Call me forgetful, but I often forget to bring my GND filter with me when I’m shooting landscapes, and it can ruin the shoot if I can’t darken down the sky to balance the exposure.  One trick I’ve learned is that you can simply use anything dark (a black piece of paper, a camera strap, etc) to hold in front of the lens for part of the exposure and the same thing is accomplished.

This makes it so the top half of the picture only sees light for half of the time, so it is much darker.  And no, you won’t see the camera strap in the photo since it’s black.


I debated whether or not this counts as a “camera trick” or if it’s really just a super-awesome reflector that costs basically nothing.  Call it what you will, but it works so well that I have to share this tip.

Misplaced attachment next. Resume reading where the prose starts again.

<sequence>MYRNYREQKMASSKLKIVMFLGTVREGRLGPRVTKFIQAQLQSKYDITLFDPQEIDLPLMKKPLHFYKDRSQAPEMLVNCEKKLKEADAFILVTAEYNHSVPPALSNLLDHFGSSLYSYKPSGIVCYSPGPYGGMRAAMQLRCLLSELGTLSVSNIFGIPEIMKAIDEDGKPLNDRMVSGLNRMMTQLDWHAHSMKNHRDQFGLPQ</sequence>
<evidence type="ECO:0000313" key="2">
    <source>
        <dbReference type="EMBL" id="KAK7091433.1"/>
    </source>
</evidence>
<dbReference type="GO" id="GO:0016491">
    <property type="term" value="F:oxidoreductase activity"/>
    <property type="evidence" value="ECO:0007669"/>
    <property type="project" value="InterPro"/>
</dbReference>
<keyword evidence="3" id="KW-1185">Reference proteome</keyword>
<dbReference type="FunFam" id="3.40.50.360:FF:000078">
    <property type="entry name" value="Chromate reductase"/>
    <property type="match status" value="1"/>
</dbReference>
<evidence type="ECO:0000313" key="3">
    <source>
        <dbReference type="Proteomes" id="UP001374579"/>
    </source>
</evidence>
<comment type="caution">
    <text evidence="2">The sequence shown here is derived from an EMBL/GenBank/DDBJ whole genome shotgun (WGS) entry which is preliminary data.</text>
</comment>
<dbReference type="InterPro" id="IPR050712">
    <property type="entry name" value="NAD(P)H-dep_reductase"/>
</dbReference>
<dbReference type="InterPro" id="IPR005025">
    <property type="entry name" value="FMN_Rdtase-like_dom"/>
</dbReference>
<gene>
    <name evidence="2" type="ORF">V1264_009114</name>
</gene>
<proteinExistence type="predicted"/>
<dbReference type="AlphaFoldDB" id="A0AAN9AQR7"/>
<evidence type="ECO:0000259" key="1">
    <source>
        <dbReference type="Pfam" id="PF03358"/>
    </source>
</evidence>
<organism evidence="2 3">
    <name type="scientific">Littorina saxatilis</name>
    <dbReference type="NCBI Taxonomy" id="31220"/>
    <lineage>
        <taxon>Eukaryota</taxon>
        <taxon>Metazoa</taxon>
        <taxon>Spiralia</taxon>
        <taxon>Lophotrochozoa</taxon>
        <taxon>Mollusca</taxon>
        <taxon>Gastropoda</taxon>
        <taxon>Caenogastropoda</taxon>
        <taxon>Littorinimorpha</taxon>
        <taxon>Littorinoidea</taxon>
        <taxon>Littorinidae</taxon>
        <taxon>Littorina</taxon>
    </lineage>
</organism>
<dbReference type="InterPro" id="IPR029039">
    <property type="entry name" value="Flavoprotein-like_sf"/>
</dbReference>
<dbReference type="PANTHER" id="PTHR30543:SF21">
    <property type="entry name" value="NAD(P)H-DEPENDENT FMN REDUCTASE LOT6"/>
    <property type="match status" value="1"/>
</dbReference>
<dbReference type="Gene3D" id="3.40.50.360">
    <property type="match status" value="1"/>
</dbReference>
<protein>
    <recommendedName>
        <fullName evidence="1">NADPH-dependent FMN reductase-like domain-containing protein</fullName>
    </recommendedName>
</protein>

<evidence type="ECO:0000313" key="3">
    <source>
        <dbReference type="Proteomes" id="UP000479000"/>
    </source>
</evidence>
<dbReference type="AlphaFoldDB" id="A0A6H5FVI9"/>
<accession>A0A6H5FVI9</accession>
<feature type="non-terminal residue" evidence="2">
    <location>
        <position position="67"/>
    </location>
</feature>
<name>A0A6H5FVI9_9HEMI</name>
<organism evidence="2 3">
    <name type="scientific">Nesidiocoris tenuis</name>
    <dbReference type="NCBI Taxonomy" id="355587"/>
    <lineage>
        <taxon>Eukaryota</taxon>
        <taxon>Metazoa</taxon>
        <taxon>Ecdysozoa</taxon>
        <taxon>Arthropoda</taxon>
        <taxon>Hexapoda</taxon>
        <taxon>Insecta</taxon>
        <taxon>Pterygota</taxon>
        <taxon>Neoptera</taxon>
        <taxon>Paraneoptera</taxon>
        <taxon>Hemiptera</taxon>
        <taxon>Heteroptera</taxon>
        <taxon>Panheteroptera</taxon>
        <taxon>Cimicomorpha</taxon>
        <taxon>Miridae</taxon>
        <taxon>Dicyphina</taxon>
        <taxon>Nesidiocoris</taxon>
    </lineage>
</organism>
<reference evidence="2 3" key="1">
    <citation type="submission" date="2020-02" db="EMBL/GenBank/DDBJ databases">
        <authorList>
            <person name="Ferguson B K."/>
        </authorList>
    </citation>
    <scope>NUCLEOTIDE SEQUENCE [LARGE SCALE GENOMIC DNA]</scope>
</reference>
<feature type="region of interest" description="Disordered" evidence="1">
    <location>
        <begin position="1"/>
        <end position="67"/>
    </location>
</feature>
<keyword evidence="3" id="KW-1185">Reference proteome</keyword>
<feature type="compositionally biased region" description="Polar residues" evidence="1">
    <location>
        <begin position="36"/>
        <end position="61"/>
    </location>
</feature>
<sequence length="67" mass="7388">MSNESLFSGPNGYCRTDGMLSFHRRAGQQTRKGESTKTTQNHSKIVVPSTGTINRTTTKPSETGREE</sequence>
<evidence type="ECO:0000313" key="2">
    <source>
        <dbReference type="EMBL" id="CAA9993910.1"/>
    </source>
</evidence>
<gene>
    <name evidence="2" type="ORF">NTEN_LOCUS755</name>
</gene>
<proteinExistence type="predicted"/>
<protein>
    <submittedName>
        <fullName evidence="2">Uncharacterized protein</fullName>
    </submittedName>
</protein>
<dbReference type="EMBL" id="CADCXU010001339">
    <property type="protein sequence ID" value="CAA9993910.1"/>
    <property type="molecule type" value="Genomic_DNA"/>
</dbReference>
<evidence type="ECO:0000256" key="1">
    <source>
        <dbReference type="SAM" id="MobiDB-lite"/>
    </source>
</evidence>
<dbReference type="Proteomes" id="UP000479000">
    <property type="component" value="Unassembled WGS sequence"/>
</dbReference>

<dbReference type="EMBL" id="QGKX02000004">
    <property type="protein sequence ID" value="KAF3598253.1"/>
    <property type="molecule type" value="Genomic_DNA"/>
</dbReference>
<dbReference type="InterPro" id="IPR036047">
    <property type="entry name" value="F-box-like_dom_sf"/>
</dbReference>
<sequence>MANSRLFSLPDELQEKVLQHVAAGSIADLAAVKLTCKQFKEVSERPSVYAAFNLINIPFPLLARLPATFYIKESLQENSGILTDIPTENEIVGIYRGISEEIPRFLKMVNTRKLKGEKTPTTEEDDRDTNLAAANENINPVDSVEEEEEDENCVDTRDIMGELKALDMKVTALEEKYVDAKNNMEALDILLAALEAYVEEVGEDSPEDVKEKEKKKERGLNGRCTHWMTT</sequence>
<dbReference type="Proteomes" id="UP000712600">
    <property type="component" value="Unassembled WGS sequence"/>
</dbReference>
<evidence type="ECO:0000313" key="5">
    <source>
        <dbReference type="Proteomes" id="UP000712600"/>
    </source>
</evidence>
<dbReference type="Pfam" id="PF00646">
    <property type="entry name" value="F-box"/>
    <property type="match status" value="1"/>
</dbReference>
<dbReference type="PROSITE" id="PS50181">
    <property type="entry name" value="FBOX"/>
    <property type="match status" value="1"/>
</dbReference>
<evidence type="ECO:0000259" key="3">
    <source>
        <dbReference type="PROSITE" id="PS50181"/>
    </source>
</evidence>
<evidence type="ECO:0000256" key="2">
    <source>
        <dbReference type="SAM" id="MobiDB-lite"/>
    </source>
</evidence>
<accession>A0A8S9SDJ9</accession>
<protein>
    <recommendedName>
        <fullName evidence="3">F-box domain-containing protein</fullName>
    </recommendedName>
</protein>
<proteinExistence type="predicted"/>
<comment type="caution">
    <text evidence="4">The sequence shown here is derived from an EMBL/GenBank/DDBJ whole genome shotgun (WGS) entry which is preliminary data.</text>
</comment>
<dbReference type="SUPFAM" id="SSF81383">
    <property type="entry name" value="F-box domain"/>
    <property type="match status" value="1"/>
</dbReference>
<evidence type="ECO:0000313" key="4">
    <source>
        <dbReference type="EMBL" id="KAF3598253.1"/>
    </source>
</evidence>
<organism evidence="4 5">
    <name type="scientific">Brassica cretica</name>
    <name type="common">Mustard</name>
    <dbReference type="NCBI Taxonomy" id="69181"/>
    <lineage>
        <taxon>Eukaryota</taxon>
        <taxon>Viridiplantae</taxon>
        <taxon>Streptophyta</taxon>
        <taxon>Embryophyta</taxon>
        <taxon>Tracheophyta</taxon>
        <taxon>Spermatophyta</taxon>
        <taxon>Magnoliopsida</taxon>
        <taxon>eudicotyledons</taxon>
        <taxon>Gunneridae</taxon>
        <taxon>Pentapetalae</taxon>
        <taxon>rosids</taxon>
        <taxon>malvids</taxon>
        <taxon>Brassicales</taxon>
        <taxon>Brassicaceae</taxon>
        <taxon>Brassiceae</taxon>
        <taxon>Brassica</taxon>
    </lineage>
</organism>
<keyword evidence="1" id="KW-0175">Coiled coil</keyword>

Circular reflectors are excellent for improving the lighting in your outdoor portraits.  By holding them to reflect the sun’s light, you can fill in shadows and put beautiful highlights on the face of the person you’re shooting.  However, most circular reflectors only work for a head-and-shoulders shot and only for one person.  You can purchase a large full-body reflector, but they usually cost around $70.

One trick I learned from a photographer who shoots celebrities is to simply purchase insulation board for $5 and then cover the back and edges with white duct tape.  You’ll find insulation board with reflective silver backing at any home improvement store.  It comes in several sizes.  I chose one that is 4 feet (1.2 meters) in height.

This simple solution gives you a very large reflector that is lightweight, and you can use one side to reflect silver and the other side to reflect white.